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Four studies characterizing the in vivo toxicokinetic properties of NiS in rats were identified. These studies evaluated toxicokinetics associated with various routes of administration (e.g., oral, inhalation, and intramuscular [i.m.]), and for various durations of exposure (<1 day to 1 month). Most of these studies evaluated the clearance and distribution of other nickel-containing compounds in addition to NiS. The toxicokinetic studies generally evaluated distribution and clearance of NiS to and from various organs (e.g., primarily lung, liver, kidney, spleen, pancreas), blood and urine. The studies only evaluated a single dose and compared tissue concentrations to control animals.

Tanaka et al. (1988; 1992) conducted a series of studies evaluating distribution and retention of NiS in rats following a 1-month inhalation exposure to NiS. Findings indicated that nickel levels in several tissues were elevated immediately after exposure, but decreased to control levels 6 months following exposures. The authors also concluded that the lung clearance rate was inversely related to solubility. Similar findings were reported by Ishimatsu et al. (1995): only 2.1% of a single oral NiS dose was measurable in organs, blood or urine 24 hr after exposure. The authors suggested that the kinetic behavior of Ni compounds administered orally is closely related with the solubility of Ni compounds. Results reported by Novelli et al. (1995) support these findings; in this study, intramuscular NiS administration resulted in systemic distribution and absorption of nickel in some tissues 72 hours following injection. Collectively, these data indicate that Ni from NiS administered via various routes (e.g., oral, inhalation, and i.m.) can distribute to various organs, such as the lung, liver and kidney. However, it is cleared or eliminated fairly quickly. Though none of the available studies alone are sufficient to fully characterize the distribution of NiS, the data when considered collectively provide a general understanding of the toxicokinetics following oral, inhalation or i.m. administration of NiS in rats. However, data were not located regarding toxicokinetics in other species.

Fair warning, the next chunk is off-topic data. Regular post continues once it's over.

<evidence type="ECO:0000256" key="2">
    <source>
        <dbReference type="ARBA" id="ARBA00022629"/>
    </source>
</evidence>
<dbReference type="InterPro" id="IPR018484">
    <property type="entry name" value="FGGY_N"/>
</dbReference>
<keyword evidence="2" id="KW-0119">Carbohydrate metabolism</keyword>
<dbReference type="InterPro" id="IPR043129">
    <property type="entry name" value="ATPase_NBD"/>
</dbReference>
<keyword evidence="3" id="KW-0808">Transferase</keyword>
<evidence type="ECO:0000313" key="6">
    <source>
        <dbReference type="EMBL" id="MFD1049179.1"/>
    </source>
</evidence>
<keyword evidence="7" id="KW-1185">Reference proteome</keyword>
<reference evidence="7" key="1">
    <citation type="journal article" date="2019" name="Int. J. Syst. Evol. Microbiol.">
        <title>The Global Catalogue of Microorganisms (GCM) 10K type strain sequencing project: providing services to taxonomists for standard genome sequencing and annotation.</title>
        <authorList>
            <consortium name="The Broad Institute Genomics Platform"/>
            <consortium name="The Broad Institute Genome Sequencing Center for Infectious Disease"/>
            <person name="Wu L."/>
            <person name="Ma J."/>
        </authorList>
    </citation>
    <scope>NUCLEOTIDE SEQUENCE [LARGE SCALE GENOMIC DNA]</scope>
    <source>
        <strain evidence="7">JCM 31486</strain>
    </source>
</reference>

For the purpose of risk characterisation, the absorption of nickel from inhalation of nickel sulphide in rats is read across from the estimate for nickel subsulphide. For nickel subsulphide, the inhalation absorption in rats is conservatively estimated to be 50%, compared to 100% for nickel sulphate hexahydrate. The retention half time for nickel subsulphide was twice as long as for nickel sulphate hexahydrate (4 days versus 2 days) in the study by Bensonet al., (1994). The factor of 2 is also conservative based on the relative Ni ion release in synthetic lung fluids (KMHC, 2010). The relative Ni ion releases in synthetic lung fluids for nickel sulphide and nickel subsulphide are very comparable, further justifying the read across from nickel subsulphide to nickel sulphide (KMHC, 2010). Regarding the oral absorption of Ni from nickel sulphide in rats, based on the Ishimatsuet al(1995), the absorption is considered to be 5-fold lower than from nickel sulphate hexahydrate. For nickel sulphate values of 30% and 5% are used for oral nickel absorption under fasting conditions or with food, respectively, which were derived from Nielsen et al (1999). The resulting oral absorption values for nickel sulphide are 6% (30% ÷ 5) and 1% (5% ÷ 5) for fasting and non-fasting, respectively.